Chevrolet Volt fire risk fix could cost GM over $10 million
Even though the 2011 Chevrolet Volt easily met or exceeded all of the crash test requirements set forth by the National Highway Traffic Safety Administration, the government safety agency found that when a vehicle is involved in a violent side impact, the lithium ion battery and the related cooling system could be damaged. If the cooling system is damaged to the point that it begins to leak and the high voltage battery is not properly discharged after the accident, there is a chance that the Volt could catch fire. There are a great many “ifs” involved with the crashed Chevy Volt catching fire but regardless of how unlikely this situation is to occur while in the hands of an average owner; GM is working on a fix to prevent these post-crash fires.
Alterations made to the Chevrolet Volt could include reinforcing vulnerable sections of the battery pack, laminating the electric circuitry inside of the battery pack and strengthening the various components of the cooling system. These changes would prevent the battery from sustaining as much damage and even when it is damaged, the laminated internal workings and reinforced cooling system components could prevent the leaks that are causing these post-crash fires. Some sources expect that the alterations included in the fix could cost General Motors around $1,000 per vehicle and it is unclear whether GM will recall already sold Volt units to add the new components or if the company will simply upfit those models still in their possession. Depending on the ruling of the NHTSA, GM could be required to issue a recall for the Volts that have already been sold to add the new safety components. There are currently about 10,000 Chevrolet Volt electric sedans in the hands of dealerships and private owners so spending $1,000 per vehicle to add these new safety features could cost General Motors almost $10,000,000. This figure does not include any buy-back cost or rental car costs assumed by the automaker while privately owned Volts are being repaired so the total cost of addressing this post-crash fire risk could climb will above the $10 million mark.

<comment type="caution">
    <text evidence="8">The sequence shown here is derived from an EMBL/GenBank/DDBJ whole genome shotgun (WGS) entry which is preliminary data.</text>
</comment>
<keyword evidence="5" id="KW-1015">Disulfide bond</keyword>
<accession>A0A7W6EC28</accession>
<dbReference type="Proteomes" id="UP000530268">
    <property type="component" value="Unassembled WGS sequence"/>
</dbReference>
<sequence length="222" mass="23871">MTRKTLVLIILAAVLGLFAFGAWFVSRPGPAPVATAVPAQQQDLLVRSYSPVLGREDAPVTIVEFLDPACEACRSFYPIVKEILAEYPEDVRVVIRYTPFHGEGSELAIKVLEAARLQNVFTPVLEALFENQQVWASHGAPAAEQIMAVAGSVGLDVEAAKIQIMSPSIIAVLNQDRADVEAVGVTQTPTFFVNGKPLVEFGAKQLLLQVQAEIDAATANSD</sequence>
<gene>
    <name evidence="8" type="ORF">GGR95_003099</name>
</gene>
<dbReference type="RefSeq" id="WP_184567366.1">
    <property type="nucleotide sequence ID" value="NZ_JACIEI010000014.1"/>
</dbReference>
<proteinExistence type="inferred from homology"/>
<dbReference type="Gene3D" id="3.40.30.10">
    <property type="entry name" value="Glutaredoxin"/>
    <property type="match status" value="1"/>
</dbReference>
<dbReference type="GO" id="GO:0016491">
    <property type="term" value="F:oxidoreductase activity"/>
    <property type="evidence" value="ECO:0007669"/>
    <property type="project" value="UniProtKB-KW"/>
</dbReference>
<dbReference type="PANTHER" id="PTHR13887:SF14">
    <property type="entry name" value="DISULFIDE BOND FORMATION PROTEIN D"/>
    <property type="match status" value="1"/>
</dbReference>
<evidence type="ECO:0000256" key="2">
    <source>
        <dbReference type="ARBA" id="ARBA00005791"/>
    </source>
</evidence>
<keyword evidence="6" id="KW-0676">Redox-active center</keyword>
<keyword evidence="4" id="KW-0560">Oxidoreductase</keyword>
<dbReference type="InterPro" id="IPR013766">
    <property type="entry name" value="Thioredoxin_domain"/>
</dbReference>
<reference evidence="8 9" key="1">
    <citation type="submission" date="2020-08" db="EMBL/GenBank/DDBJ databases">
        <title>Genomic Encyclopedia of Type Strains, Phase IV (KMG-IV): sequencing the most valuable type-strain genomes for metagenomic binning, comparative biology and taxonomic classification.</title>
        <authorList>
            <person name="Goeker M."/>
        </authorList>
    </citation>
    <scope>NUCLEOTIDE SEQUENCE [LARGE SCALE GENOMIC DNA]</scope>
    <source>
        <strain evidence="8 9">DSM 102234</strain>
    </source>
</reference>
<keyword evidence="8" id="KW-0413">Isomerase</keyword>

Luckily, the only incidences of the Chevrolet Volt catching fire happened after each vehicle had been involved in an identical side-impact crash test and then left to sit in a parking lot for observation. In these fires, the battery was not properly discharged and the cooling system was damaged to the point that it began to leak. Over time, the leaking cooling made contact with the right (or wrong, depending on how you look at it) damaged areas on the battery and a fire broke out. Based on the unusual circumstances leading up to these Volt fires, the NHTSA and IIHS (Insurance Institute for Highway Safety) do not plan to lower their ratings of the electric Chevy and US Transportation Secretary Ray LaHood has even provided his support for the Volt. However, with a risk of fire – even a very unlikely one – General Motors will continue to work to make the Volt as safe as possible in even the most unusual situations.
Other Volt News:
Chevy Volt battles back, beats Nissan Leaf handily in November 2011
GM may buy back Chevrolet Volts from owners concerned about fires
GM says de-charging after severe crashes to define new safety protocol for Chevy Volt
TorqueNews review of the 2011 Chevy Volt: 109mpg and endless range
Jay Leno drives his Chevy Volt 11,000 miles without buying gas
The 2012 Chevrolet Camaro stakes its claim as the safest car in the US